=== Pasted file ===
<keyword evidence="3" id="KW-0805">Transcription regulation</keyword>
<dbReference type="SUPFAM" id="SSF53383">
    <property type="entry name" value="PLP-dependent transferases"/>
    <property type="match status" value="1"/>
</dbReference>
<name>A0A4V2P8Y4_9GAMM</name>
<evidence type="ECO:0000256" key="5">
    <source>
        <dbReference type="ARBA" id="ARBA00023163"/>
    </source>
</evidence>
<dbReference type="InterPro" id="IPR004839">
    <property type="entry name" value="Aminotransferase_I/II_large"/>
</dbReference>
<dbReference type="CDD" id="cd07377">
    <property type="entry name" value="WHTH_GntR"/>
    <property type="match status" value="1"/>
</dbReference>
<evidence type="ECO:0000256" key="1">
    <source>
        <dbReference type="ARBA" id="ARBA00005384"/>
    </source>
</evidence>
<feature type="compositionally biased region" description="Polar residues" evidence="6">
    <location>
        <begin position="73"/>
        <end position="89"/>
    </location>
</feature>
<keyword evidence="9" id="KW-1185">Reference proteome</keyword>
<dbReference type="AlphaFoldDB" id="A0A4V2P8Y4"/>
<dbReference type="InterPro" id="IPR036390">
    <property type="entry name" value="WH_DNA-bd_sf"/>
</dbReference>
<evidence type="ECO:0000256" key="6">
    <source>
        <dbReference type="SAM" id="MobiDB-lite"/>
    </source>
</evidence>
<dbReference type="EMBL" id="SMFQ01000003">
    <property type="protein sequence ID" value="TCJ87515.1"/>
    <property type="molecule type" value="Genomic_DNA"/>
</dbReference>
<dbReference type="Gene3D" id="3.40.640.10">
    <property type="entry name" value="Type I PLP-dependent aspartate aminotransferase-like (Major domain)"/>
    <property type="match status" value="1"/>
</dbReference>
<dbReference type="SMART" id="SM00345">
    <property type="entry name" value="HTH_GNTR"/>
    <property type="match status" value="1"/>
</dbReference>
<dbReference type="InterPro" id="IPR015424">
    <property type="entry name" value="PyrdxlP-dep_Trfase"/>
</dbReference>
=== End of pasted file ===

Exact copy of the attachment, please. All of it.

<keyword evidence="3" id="KW-0805">Transcription regulation</keyword>
<dbReference type="SUPFAM" id="SSF53383">
    <property type="entry name" value="PLP-dependent transferases"/>
    <property type="match status" value="1"/>
</dbReference>
<name>A0A4V2P8Y4_9GAMM</name>
<evidence type="ECO:0000256" key="5">
    <source>
        <dbReference type="ARBA" id="ARBA00023163"/>
    </source>
</evidence>
<dbReference type="InterPro" id="IPR004839">
    <property type="entry name" value="Aminotransferase_I/II_large"/>
</dbReference>
<dbReference type="CDD" id="cd07377">
    <property type="entry name" value="WHTH_GntR"/>
    <property type="match status" value="1"/>
</dbReference>
<evidence type="ECO:0000256" key="1">
    <source>
        <dbReference type="ARBA" id="ARBA00005384"/>
    </source>
</evidence>
<feature type="compositionally biased region" description="Polar residues" evidence="6">
    <location>
        <begin position="73"/>
        <end position="89"/>
    </location>
</feature>
<keyword evidence="9" id="KW-1185">Reference proteome</keyword>
<dbReference type="AlphaFoldDB" id="A0A4V2P8Y4"/>
<dbReference type="InterPro" id="IPR036390">
    <property type="entry name" value="WH_DNA-bd_sf"/>
</dbReference>
<evidence type="ECO:0000256" key="6">
    <source>
        <dbReference type="SAM" id="MobiDB-lite"/>
    </source>
</evidence>
<dbReference type="EMBL" id="SMFQ01000003">
    <property type="protein sequence ID" value="TCJ87515.1"/>
    <property type="molecule type" value="Genomic_DNA"/>
</dbReference>
<dbReference type="Gene3D" id="3.40.640.10">
    <property type="entry name" value="Type I PLP-dependent aspartate aminotransferase-like (Major domain)"/>
    <property type="match status" value="1"/>
</dbReference>
<dbReference type="SMART" id="SM00345">
    <property type="entry name" value="HTH_GNTR"/>
    <property type="match status" value="1"/>
</dbReference>
<dbReference type="InterPro" id="IPR015424">
    <property type="entry name" value="PyrdxlP-dep_Trfase"/>
</dbReference>